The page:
Final approval on a sale of Relativity Media has been delayed after a U.S. Bankruptcy Court judge argued there was insufficient time for creditors to read a proposal to auction off the company’s television business to a group of hedge funds.
“I applaud the efforts of everybody who worked so hard over the weekend, but we have a little bit of a due process issue here,” U.S. Bankruptcy Court Judge Michael Wiles told a packed courtroom. “People deserve an opportunity to read the agreement.”
Wiles did indicate that he was prepared to uphold the results of the auction after all of the interested parties have a chance to raise objections.
“The transaction, at least in theory, is approved,” he said.
The rushed timing was the main reason that Wiles gave for suspending judgment, noting that several filings detailing the sale of the television assets and another proposal that would find a consortium of investors led by company founder Ryan Kavanaugh retaining control of Relativity’s film operations and stakes in its sports agency and for-profit school, were not filed until 10:30 on Monday morning.
Under the proposed sale, a group of investors that includes Anchorage Capital, Luxor Capital and Falcon Investment Advisors have agreed to pay $125 million for the television business and plan to reinvest and rechristen the company. A hearing will be held Tuesday morning in New York to approve that sale.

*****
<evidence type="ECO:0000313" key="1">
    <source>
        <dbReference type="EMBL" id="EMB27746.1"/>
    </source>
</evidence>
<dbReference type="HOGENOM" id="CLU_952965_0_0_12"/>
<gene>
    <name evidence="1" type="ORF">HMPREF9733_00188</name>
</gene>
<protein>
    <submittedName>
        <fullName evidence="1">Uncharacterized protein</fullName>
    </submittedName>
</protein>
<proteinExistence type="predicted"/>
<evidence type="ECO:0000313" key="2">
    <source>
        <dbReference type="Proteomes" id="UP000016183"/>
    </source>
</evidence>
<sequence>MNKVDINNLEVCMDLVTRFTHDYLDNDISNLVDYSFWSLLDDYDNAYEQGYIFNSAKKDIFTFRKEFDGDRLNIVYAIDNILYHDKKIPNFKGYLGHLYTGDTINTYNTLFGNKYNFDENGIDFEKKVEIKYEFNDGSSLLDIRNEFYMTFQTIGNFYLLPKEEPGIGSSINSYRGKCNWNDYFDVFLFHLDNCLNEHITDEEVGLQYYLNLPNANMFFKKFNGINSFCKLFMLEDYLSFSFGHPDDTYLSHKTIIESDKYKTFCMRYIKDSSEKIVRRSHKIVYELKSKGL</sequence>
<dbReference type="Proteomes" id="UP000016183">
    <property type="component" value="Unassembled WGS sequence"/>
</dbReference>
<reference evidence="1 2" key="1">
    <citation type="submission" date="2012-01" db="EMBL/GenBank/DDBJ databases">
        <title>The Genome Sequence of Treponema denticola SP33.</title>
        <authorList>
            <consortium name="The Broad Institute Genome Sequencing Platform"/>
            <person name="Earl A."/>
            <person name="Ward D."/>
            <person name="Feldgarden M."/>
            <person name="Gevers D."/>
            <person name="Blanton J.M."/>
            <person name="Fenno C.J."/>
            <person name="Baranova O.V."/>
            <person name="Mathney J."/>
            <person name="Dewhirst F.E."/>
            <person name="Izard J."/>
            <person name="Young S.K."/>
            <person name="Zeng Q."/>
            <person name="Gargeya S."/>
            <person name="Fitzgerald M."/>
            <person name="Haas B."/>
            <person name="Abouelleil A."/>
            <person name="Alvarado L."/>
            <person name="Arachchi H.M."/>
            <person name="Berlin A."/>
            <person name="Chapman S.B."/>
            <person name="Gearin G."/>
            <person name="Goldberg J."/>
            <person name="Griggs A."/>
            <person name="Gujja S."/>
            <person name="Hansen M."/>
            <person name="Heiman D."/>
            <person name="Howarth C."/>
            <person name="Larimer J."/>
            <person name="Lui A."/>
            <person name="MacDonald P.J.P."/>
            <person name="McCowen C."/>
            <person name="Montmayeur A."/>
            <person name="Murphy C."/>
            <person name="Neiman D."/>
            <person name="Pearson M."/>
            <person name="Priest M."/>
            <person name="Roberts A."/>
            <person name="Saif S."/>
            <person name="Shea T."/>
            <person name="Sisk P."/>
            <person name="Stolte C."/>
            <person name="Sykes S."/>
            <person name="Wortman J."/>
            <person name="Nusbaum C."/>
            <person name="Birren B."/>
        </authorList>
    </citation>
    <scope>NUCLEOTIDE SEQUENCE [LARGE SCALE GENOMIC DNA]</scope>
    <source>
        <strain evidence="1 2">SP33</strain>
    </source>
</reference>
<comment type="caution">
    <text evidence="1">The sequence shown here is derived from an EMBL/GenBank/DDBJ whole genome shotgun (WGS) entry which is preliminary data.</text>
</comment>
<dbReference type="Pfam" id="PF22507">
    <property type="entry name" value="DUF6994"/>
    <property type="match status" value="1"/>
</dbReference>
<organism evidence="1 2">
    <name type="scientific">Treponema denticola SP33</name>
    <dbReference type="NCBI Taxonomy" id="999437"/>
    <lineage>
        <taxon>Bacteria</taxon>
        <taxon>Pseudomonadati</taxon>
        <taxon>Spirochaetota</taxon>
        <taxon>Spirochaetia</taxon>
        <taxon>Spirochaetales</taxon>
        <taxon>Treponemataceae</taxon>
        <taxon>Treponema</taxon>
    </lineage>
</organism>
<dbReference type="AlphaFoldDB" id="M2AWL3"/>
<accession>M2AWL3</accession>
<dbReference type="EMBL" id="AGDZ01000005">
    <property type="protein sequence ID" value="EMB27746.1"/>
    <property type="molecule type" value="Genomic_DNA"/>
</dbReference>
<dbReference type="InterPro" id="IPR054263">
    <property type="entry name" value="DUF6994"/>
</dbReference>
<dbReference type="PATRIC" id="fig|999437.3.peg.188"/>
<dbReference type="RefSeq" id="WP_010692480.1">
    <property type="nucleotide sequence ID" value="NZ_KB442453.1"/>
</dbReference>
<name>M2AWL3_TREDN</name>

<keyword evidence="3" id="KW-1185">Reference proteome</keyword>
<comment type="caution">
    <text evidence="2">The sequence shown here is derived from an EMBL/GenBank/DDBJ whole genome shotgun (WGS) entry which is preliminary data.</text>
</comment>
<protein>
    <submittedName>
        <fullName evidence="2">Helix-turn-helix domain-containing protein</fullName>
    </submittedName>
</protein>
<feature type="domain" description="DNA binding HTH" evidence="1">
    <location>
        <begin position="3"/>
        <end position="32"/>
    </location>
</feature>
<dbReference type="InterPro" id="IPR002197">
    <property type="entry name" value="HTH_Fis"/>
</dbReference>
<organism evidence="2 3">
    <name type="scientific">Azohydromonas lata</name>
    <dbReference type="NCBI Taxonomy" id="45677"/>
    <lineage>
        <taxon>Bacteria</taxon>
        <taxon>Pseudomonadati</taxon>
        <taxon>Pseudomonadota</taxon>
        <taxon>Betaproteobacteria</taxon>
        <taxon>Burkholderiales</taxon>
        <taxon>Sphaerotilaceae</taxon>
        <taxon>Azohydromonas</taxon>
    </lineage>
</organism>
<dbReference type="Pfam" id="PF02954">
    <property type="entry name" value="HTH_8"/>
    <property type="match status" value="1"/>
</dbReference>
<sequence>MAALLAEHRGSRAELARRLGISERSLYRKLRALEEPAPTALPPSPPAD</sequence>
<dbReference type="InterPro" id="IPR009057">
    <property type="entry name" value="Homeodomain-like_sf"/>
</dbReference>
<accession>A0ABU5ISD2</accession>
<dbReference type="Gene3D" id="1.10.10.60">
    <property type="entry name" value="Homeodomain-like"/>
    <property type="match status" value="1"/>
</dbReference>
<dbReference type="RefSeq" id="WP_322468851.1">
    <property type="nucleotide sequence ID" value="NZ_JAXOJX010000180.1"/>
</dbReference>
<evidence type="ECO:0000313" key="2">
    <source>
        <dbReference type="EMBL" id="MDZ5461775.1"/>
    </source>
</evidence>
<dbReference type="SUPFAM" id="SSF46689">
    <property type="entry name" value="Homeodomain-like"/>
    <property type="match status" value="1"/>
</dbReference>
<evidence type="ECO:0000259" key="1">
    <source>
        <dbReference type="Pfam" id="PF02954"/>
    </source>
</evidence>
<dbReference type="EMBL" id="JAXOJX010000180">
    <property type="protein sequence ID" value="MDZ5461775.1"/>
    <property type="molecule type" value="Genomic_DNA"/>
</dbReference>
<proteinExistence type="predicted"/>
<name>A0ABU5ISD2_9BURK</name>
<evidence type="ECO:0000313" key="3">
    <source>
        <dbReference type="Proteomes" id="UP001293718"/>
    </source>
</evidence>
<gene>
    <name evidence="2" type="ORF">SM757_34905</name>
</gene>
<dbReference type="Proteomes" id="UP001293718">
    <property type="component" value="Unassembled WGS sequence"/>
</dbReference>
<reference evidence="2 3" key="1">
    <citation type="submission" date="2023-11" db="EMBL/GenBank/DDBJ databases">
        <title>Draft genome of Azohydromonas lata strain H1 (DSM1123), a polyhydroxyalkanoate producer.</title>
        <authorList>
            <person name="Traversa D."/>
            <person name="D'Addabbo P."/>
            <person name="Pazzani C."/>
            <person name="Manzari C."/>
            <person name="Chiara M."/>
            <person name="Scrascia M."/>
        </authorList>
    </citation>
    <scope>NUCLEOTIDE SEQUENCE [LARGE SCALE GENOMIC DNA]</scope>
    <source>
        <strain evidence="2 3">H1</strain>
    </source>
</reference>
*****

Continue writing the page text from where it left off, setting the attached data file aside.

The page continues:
A decision on whether or not Kavanaugh will be able to buy back parts of the business he founded 11 years ago will not take place until later this month. Kavanaugh’s backers include VII Peaks Capital, Joseph Nicholas and the Ron Burkle-backed investment firm OA3 will pay $60 million to purchase other parts of the company. The backers will submit a plan of reorganization in December or January, the company’s attorneys told the court.
In addition, a subsidiary of Elliott Management, an investment firm that had clashed with Kavanaugh in the past, will contribute $35 million in cash to pay off a debtor-in-possession loan. The investor group will also take over $30 million in debt.
Kavanaugh was not present in the New York court room on Monday. Attorneys for Relativity did say that the company had effectively spent all of the $35 million it had been granted in debtor-in-possession financing and that the studio will have to find additional funding if it wants to continue operations after Oct. 20.
Judge Wiles indicated he happy that the company will continue to operate under Kavanaugh and approved of the decision to spin-off the television business.
Attorneys for the various creditors alluded to a “death march” auction process, during which they haggled for 60 hours with only a few two hour breaks interspersed between the negotiations.
“It was a perfect crucible forcing the parties to be doing exactly what they should be doing…which is come together,” said Van C. Durrer II, an attorney for Kavanaugh.